The (genuine) International Olympic Committee and other defendants should be made to pay, according to Texas-based class-action lawyer, Jim Moriarty, who wants “millions of dollars” for 400 victims worldwide. “The lawyer alleges the IOC was aware beijingticketing.com was operating with trademarked Olympic symbols emblazoned on the site,” but failed to act speedily enough or effectively in getting the impostor site shut down. (“Olympic ticket scam: class action”, Sydney Morning Herald, Sept. 23).

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July 16 roundup

by Walter Olson on July 16, 2008

  • Another compilation of the hundred best law blogs, with a familiar name among the nine “general” picks, so thanks for that ["Criminal Justice Degrees Guide" via ABA Journal]
  • Europe has a transnational association of personal injury lawyers, funded by the EU, but with no wheeler-dealer, masters-of-the-universe vibe in evidence [PoL]
  • Delta wasn’t liable in Kentucky Comair crash, but some plaintiffs sued it anyway in what their lawyer describes as an “abundance of caution” — that’s a diplomatic way to put it [Aero-News Net; link fixed now]
  • U.K.: Mom told she’d need to pass criminal record check before being allowed to take her own son to school [Telegraph]
  • Regular coverage of the litigious exploits of delusional inmate Jonathan Lee Riches, if you’ve got the stomach for them [Dreadnaught blog]
  • Federal Circuit reverses $85 million infringement verdict won by Raymond Niro, blasted by critics as original “patent troll” [AmLaw Daily]
  • “Determined to defeat lawsuits over addiction, the casino industry is funding research at a Harvard-affiliated lab.” [Salon]
  • Hired through nepotism by in-laws, then fired after divorce, sues on grounds of “marital status discrimination” [eight years ago on Overlawyered]

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Sealed Air makes polyethylene foam for packaging material. The Great White plaintiffs allege that polyethylene foam in the soundproofing was part of the reason the Rhode Island Station nightclub fire spread so fast, killing 100–though they have no evidence that Sealed Air manufactured the foam in the club, not to mention the fact that the packing foam was never intended to be used as building material. Not to worry: with joint and several liability in Rhode Island, Sealed Air faced billions of dollars of potential liability because all of the other deep pockets (dozens of defendants ranging from a radio station to four other foam manufacturers to Anheuser-Busch to the bus that transported the band to the concert to a television station that covered the fire) have settled, Sealed Air couldn’t risk being held even 1% liable, especially given that at a trial plaintiffs would have no incentive to blame empty-chair or empty-pocket or settling defendants. Sealed Air will pay $25 million in protection money. (AP; Providence Journal; TortsProf). The miscarriage of justice continues, but the remaining defendants are apparently judgment-proof.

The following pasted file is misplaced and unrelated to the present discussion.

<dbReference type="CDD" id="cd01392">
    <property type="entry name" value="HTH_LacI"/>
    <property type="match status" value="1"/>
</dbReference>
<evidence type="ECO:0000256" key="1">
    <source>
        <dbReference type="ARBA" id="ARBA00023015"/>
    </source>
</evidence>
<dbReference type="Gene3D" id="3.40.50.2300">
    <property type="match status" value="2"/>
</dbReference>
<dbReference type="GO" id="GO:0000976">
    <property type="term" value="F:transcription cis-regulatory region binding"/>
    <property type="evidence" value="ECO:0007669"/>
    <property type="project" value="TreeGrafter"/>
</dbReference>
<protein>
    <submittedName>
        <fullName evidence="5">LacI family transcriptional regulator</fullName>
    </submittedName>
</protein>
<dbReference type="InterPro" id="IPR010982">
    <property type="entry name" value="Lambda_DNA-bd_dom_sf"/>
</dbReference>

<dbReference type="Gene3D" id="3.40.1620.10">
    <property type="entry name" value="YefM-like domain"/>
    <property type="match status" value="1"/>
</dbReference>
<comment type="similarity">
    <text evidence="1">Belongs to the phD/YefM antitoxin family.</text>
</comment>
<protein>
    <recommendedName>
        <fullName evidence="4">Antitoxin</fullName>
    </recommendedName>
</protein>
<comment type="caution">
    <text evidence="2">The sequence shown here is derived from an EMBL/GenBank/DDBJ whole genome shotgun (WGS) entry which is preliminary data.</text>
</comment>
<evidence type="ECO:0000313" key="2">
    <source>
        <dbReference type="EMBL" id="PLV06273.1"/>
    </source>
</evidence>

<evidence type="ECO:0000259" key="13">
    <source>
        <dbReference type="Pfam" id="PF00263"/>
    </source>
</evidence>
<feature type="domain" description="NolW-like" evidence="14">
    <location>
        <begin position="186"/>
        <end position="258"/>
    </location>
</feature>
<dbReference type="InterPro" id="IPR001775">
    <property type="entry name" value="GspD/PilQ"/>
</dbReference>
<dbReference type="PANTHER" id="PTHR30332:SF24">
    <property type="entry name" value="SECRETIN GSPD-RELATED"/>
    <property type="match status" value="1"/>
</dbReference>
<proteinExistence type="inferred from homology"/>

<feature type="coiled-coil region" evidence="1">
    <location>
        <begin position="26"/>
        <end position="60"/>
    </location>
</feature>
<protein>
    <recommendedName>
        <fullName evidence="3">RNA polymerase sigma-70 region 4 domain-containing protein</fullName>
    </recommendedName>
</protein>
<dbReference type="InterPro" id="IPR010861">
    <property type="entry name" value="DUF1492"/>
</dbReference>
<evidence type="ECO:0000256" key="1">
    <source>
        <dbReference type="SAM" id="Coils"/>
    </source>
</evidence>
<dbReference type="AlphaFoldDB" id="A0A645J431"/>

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Filling in a detail readers wondered about before, on why Little League was named as a defendant: “The game in which Steven Domalewski sustained the injury was a Police Athletic League contest rather than a Little League event. Attorney Ernest Fronzuto countered that Little League Baseball officially approved the bat and by its actions led players, coaches and parents to believe the bat was safe for play among 10-, 11- and 12-year-olds.” (Bob Condor, “Living Well: Youth baseball injury stats: Ouch!”, Seattle Post-Intelligencer, Jun. 1).

We wrote about this lawsuit when it was first filed in 2006, and were curious what was up with it. Bentey flunked St. Thomas U Law School; he then retained an attorney, Michael Lombardi, to sue numerous defendants alleging that it was consumer fraud for St. Thomas to admit him in the first place and seeking an injunction over Bentey’s contracts grade, suggesting a second person who should’ve flunked law school. The case was transferred from New Jersey to the Southern District of Florida in December 2006, and the multiple defendants filed a joint motion to dismiss in March 2007. The parties then apparently agreed that Bentey would voluntarily dismiss his case in April 2007; the terms of the settlement were not publicly discussed, but I’d be surprised if they weren’t simply a walk-away.

A Thomas Bentey who lives in New Jersey has a public Facebook page, though we make no representation that it’s the same Thomas Bentey.

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One of the 16 other physicians hit in the “shotgun” pleading reports that the process was neither easy nor painless nor without its lingering costs to the present day. (Mitchell S. Cappell, “A baseless malpractice suit still cost me”, Medical Economics, Feb. 1)(via KevinMD).